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Pork industry hoping for strong exports

Demand for Canadian pork is expected to be strong in 2012, but export sales will be key.

“We expect exports to be relatively stable, hopefully with better prices,” said Canadian Pork Council president Jurgen Preugschas. “We’re always hopeful that our industry doesn’t suffer losses like it has in previous years.”

As of Nov. 1, pork exports totalled 944,328 tonnes, slightly higher than at the same time a year earlier, when exports were at 913,404 tonnes. The biggest gain was in sales to South Korea, which were up 80 per cent to 79,256 tonnes. That country suffered its worst-ever outbreak of foot-and-mouth disease in late 2010 and early 2011, forcing it to slaughter millions of infected pigs and import more foreign pork.

But with no free trade agreement in place between Canada and South Korea, the Canadian pork industry is fearful of losing a market worth $300 million in annual sales.

“Without a free trade agreement, we would be at a major tariff disadvantage,” said Preugschas.

The U.S., EU and Chile have struck free trade deals with South Korea. For the U.S., that means a 25 per cent tariff on its pork will be totally eliminated by 2016, which would make Canadian pork uncompetitive.

Exports to Russia and China were also up in 2011. Chinese pork imports nearly tripled, rising from 34,235 tonnes as of Nov. 1, 2010 to 99,214 tonnes for the same period in 2011. Russia imports grew by 59 per cent to 117,214 tonnes.

For China, the sudden jump related to inspection issues in that country, which saw Canadian exports shipped via Hong Kong in 2010. As a result, exports to Hong Kong jumped sharply in 2010 and then declined just as sharply in 2011.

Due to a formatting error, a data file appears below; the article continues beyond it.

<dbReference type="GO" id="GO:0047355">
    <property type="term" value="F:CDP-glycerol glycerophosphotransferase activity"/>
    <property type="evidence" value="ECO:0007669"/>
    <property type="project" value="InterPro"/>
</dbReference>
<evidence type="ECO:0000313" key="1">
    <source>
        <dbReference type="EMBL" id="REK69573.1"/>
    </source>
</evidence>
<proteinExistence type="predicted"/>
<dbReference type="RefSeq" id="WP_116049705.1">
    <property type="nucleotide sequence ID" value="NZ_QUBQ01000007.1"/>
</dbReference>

However, the increased sales to Russia are the result of a market-development effort.

“I’m confident we’ve gained some good trust with Russia and that our trading relationship will continue to grow,” Preugschas said.

The rise in Canadian exports to Russia in 2011 was caused by high demand for cheaper cuts of meat, mostly for processing.

“Russia spent a fair amount on trimmings and fat,” Preugschas said. “Primarily for sausages.”

Meanwhile, pork imports by Canada were up in 2011, increasing 12 per cent to 205,227 tonnes.

“Canada imports a lot of ribs,” Preugschas said.

Nearly two-thirds of the imports were from the U.S., although Chile more than quadrupled its sales to Canada, selling 9,289 tonnes.

Exports of live hogs to the U.S. rose slightly, to 5.7 million head, in 2011, although exports of barrows, gilts and sows decreased marginally, to just slightly more than one million head.

“Canada continues to face country-of-origin labelling law restrictions in the U.S., and a limited number of U.S. slaughter facilities will take Canadian market hogs,” said Patti Negrave, assistant director of Agriculture and Agri-Food Canada’s red-meat section.

“Given the decline in hog production, Canadian processors are snapping up available market hogs to secure their supply.”

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